Earlier this week, Mother Jones released a tape in which Republican presidential candidate Mitt Romney criticized the estimated 47% of Americans who don't pay federal income tax. While Romney's comments may have cost him some political points, they also re-energized a long-running public debate over who pays into America's system, and who reaps its rewards. With that in mind, we compiled a short quiz about the taxation system. If you think you know how America's taxation works -- or just want to learn a little more -- take a peek!
Pop Quiz: Who Are the 47% -- And How Much Do They REALLY Pay?
Pop Quiz: Who Are the 47%, and What Do They Really Pay in Taxes?
Most tax filers pay payroll taxes like Social Security and Medicare. In fact, only 18.1% don't send anything to the Federal government. Of these, almost 57% are elderly, and don't bring home a regular paycheck.
A. 1.2 million
More than 162,000 people who are among the top 10% of all earners -- basically, those who make over $163,173 -- didn't pay any federal income tax in 2011. Among the top 0.1% of filers -- the richest households in the country -- 3,000 (2.3% of them) didn't pay income tax in 2011.
A. Red states
B. Blue states
C. They're about equally distributed
Of the 20 states with the highest percentage of non-income tax-paying filers, twelve are firmly in the red camp. On the opposite end of the spectrum, just three of the 20 lowest-percentage states skew red.
In terms of total effective tax rate -- the total percentage of income that a taxpayer sends to the federal government, from excise taxes, corporate taxes, payroll taxes, and other levies -- the poorest fifth of Americans pays an average of 17.4%. The top 1% pays 29%, so they pay 11.6% more than the poorest 20%.
The top 20% of taxpayers pay 63.1% of all taxes and take home 59.6% of all income. In fact, all income groups pay a percentage of the total federal tax revenue that is almost equal to the percentage of America's income that they take home.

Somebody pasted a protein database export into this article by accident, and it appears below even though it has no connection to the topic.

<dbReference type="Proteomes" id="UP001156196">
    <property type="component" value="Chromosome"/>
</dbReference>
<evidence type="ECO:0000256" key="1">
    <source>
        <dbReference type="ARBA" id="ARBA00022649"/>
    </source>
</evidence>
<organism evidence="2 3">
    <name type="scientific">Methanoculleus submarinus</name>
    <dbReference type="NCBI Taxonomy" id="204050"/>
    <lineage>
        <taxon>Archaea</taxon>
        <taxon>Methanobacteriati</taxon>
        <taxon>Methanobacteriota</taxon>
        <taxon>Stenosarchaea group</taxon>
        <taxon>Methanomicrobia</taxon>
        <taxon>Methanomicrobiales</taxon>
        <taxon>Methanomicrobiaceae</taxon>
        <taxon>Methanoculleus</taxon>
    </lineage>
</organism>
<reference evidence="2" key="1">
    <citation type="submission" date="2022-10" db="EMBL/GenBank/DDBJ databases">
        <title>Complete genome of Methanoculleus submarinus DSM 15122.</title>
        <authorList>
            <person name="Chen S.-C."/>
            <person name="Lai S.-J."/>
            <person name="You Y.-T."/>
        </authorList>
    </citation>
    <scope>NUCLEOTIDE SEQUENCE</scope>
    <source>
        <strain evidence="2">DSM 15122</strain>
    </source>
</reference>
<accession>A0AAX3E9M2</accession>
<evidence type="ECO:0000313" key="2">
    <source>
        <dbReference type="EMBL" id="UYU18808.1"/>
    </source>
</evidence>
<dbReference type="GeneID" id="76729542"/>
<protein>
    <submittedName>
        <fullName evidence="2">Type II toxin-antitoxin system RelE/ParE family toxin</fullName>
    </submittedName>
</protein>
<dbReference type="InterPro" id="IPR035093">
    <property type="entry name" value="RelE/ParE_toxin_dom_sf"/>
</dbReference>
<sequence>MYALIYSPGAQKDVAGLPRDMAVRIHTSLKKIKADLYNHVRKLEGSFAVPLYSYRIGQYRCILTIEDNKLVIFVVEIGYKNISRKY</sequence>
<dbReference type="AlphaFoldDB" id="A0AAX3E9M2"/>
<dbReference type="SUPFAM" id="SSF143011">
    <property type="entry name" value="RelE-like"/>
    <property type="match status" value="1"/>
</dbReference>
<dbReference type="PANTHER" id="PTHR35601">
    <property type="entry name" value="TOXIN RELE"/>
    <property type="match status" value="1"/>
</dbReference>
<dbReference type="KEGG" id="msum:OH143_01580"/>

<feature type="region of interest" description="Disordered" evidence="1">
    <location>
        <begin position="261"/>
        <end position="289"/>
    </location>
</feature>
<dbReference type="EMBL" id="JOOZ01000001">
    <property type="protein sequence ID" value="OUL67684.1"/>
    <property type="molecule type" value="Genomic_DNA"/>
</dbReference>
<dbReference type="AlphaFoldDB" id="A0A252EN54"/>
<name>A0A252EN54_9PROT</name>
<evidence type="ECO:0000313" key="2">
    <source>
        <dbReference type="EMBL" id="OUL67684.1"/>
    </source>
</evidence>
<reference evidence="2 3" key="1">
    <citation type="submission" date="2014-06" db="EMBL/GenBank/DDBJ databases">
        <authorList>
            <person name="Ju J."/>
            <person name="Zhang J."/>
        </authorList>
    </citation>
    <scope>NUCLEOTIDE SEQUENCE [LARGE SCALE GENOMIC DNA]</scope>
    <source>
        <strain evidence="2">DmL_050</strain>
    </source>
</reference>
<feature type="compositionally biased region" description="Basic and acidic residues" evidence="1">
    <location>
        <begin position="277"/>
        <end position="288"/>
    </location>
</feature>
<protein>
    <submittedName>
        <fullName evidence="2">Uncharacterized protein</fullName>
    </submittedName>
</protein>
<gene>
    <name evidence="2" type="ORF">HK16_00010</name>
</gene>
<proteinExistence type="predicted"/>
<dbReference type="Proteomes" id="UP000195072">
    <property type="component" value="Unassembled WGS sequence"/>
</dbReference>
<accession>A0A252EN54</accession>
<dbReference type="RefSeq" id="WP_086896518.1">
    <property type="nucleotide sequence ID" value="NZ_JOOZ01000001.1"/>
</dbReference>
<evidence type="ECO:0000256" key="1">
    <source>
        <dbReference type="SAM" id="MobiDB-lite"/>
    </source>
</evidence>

A. The bottom 20% of earners
B. The top 1% of earners
While state taxes vary depending on where you live, every state hits the working class harder than the top 1%. The best state is Vermont, where the richest 1% pay 7.5% of their income and the poorest 20% pay 8.2% -- or 1.1 times as much. The worst state is Washington, where the richest pay a measly 2.6% of their income and the poorest pay a staggering 17.3% -- or 6.7 times as much.
In terms of total effective tax rate -- the actual percentage of income paid into taxes, accounting for all credits, exemptions, deductions, and so forth -- the richest 1% of the country pays 29% of its income. The middle 20% pays 28.3%, or 0.7% less. For that matter, it's worth noting that the poorest 20%, the group least likely to pay federal income tax, still sends 17.4% of its wages to the taxman.
If you've made an error on a tax return you already filed or simply come across new information, such as a tax deduction or credit you now realize you qualify for, file an amended tax return to make the correction. The Internal Revenue Service (IRS) knows the tax code is complex, and that people make mistakes. The process for filing an amendment is straightforward. Simply file Form 1040X, Amended Tax Return, along with the corrected or additional documents you did not originally file with your return.
Congress has passed the largest piece of tax reform legislation in more than three decades. The bill went into place on January 1, 2018, which means that it will affect the taxes of most taxpayers for the 2018 tax year.